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Programme 1.5: Indigenous law and justice

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Programme objective

This programme contributes to Outcome 1 by protecting and promoting the rule of law and building a safe, secure and resilient Australia.

Programme deliverables

Provide services to support access to justice for Indigenous people.

Achievements contributing to programme deliverables

Native title anthropology

The department provides access to justice for Indigenous people through the Native Title Anthropologist Grants Program which provides training, professional development and support to anthropologists and strengthens the linkages between academic and applied anthropological work.

Indigenous Legal Assistance Programme

The department funds Indigenous legal assistance providers to deliver high-quality, culturally-appropriate legal services. The department revised funding arrangements under the Indigenous Legal Assistance Programme to align with broader legal assistance reforms, including a requirement to participate in jurisdictional collaborative service planning processes and the development of a new funding allocation model to ensure equitable distribution of funds.

The department implemented a targeted approach to funding, based on an assessment of current service delivery arrangements and future needs of each jurisdiction. Service providers which had demonstrated their ability to deliver services at a satisfactory level and meet accountability requirements were offered five-year agreements, to facilitate longer-term service planning and funding certainty. Two service providers were offered one-year agreements, with an option to extend, and the department has committed to working closely with these providers to build their capacity to meet all requirements of the programme. In Tasmania, the department held an open funding round, to test the market and ensure that the best service delivery arrangements were in place. This resulted in the appointment of a new service provider.

Evaluations and reviews

Evaluation of the Native Title Anthropologist Grants Program

The department engaged Nous Group to assist in understanding whether the programme is increasing the availability of anthropologists for native title work, with a view to minimising delays in claims associated with anthropology evidence. The department will use the evaluation in considering whether any changes to the programme are required and as a basis for regular monitoring of the programme’s effectiveness.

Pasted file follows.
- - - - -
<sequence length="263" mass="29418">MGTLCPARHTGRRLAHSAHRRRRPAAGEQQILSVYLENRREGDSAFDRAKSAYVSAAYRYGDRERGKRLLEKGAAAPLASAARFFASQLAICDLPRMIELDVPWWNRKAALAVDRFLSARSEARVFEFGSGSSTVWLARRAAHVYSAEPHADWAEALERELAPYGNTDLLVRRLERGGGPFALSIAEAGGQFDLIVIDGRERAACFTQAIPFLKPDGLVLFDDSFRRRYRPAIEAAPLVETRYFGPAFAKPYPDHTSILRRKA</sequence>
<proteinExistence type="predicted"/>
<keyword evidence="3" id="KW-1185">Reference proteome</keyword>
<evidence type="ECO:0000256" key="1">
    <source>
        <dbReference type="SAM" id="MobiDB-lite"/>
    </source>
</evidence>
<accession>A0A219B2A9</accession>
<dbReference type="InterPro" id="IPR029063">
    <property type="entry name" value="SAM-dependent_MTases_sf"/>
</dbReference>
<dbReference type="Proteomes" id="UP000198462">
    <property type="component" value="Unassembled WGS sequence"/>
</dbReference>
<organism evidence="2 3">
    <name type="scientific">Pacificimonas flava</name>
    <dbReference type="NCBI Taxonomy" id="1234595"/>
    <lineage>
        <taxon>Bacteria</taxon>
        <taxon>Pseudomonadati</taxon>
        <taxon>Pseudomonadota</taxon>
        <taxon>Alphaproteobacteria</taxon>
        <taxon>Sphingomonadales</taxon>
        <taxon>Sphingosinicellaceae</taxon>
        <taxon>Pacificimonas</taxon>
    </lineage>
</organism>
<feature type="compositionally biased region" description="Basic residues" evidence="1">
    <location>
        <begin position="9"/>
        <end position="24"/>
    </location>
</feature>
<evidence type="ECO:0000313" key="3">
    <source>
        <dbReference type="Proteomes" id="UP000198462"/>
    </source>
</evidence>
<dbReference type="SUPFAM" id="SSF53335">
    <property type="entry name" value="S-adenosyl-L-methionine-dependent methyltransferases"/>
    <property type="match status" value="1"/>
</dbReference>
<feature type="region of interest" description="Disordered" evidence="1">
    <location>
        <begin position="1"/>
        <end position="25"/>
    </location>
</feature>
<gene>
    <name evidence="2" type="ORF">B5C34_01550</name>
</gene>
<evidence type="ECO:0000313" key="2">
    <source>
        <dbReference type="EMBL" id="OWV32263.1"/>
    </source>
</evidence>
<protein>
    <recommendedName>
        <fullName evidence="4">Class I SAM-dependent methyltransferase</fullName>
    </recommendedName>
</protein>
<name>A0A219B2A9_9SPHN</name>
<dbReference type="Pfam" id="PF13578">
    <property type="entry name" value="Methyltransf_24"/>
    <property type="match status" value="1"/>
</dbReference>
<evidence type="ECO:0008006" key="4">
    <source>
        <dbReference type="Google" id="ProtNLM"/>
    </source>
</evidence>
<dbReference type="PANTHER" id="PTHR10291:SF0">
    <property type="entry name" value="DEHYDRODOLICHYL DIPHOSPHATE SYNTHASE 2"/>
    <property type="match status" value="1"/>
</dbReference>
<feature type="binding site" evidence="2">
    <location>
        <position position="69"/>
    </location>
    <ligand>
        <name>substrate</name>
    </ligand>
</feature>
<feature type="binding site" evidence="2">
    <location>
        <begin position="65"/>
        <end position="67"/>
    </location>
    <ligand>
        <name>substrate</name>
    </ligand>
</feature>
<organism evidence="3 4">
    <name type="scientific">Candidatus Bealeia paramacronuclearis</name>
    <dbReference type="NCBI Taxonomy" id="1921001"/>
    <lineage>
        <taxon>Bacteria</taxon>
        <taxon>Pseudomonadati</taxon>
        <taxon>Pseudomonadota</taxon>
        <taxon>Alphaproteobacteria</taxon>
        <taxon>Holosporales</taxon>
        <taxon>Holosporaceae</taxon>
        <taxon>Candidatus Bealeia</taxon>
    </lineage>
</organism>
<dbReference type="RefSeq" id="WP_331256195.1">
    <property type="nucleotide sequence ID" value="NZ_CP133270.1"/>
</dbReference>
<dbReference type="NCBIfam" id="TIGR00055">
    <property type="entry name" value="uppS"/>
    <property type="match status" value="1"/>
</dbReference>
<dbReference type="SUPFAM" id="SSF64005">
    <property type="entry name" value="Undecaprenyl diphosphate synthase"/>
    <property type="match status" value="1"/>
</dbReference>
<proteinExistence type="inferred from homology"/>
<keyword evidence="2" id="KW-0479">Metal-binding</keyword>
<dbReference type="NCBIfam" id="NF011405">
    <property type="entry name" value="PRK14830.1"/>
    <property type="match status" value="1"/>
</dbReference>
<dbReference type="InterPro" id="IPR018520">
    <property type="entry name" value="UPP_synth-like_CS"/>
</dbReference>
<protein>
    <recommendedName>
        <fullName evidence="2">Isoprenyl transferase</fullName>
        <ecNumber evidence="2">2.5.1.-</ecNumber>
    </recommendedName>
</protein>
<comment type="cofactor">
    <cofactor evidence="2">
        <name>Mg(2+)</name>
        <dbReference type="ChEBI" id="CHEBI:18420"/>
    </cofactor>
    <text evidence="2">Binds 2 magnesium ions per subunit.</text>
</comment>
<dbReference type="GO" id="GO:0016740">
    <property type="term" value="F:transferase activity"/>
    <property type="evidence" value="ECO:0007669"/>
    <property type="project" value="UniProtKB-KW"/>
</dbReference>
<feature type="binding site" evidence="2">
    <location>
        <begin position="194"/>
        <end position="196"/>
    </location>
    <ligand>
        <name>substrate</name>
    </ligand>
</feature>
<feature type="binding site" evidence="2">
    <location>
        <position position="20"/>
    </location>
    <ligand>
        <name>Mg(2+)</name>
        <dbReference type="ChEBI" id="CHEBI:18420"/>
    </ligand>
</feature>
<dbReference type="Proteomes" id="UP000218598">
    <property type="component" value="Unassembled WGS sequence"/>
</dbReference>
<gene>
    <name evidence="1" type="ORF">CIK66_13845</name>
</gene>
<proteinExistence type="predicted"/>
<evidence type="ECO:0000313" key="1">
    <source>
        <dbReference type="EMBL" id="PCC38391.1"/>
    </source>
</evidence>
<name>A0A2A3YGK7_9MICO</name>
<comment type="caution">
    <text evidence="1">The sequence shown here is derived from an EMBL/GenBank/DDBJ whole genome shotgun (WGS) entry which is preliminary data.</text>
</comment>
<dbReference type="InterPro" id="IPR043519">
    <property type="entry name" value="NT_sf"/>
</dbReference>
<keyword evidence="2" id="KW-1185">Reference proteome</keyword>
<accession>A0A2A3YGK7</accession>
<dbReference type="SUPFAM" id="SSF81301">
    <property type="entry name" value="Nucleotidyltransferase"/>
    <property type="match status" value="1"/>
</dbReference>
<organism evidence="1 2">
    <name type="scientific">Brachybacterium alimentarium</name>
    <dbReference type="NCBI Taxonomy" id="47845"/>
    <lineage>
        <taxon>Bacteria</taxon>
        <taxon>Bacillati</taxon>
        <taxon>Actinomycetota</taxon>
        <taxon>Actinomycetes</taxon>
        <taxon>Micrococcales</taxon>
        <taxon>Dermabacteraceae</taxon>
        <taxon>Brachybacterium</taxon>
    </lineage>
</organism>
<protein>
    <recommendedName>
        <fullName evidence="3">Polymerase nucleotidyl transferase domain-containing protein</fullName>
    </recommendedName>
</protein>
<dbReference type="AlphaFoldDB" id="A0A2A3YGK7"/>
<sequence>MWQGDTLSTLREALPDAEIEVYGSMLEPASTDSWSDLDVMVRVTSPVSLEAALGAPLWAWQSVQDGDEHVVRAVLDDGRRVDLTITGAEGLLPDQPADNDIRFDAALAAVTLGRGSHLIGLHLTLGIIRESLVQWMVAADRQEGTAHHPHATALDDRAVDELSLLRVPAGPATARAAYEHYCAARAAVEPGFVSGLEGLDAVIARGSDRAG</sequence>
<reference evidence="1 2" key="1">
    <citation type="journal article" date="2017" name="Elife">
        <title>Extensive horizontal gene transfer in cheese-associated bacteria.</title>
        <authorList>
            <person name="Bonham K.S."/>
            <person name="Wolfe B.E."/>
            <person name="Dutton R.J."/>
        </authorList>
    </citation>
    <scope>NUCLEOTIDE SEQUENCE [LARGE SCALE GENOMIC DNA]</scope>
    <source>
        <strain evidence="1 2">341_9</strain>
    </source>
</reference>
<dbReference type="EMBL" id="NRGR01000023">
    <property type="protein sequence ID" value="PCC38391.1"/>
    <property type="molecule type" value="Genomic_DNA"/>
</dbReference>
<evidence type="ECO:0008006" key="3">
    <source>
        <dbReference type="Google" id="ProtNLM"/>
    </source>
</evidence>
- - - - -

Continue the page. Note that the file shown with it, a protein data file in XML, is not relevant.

Results against key performance indicators

Key performance indicator

Improved access to justice for Indigenous people

Result

2014–15: Achieved

2013–14: Achieved

Legal assistance services improve access to justice for Indigenous Australians. In 2014–15 Indigenous legal assistance providers delivered assistance in 87,658 cases, acted as duty lawyer in 27,682 matters and provided 100,003 advices.

The priority for assistance is criminal law matters, which made up 80 per cent of matters in 2014–15. Assistance was also delivered in civil law matters (12 per cent) and family law matters (8 per cent). Of 215,343 total clients, approximately 19.7 per cent were 24 years of age or younger.

During 2014–15 recipients used funding under the Native Title Anthropologist Grants Program to deliver targeted native title training or work placements. For example, James Cook University delivered a Native Title Master Class, La Trobe University continued to fund masters research candidates specialising in native title anthropology, and the Australian National University’s Centre for Native Title Anthropology provided a centralised mailing list and contact point for the native title anthropologist profession.

Key performance indicator

Effective administration of the access to justice programmes for Indigenous people

Result

2014–15: Achieved

2013–14: Trend information is not available as this is a new key performance indicator introduced in the 2014–15 Portfolio Budget Statements

In 2014–15, the department administered $75.161m in legal assistance funding through the Indigenous Legal Assistance Programme. This funding supported the delivery of legal assistance services by eight Indigenous legal assistance providers, as well as programme support services.

The Australian National Audit Office conducted a performance audit during 2014–15, which assessed the effectiveness of the department’s administration of the Indigenous Legal Assistance Programme. The department received a favourable report, with one recommendation—to strengthen the focus on performance by further developing the programme’s performance measurement and reporting framework. This recommendation has been implemented as part of the reforms to legal assistance funding arrangements.

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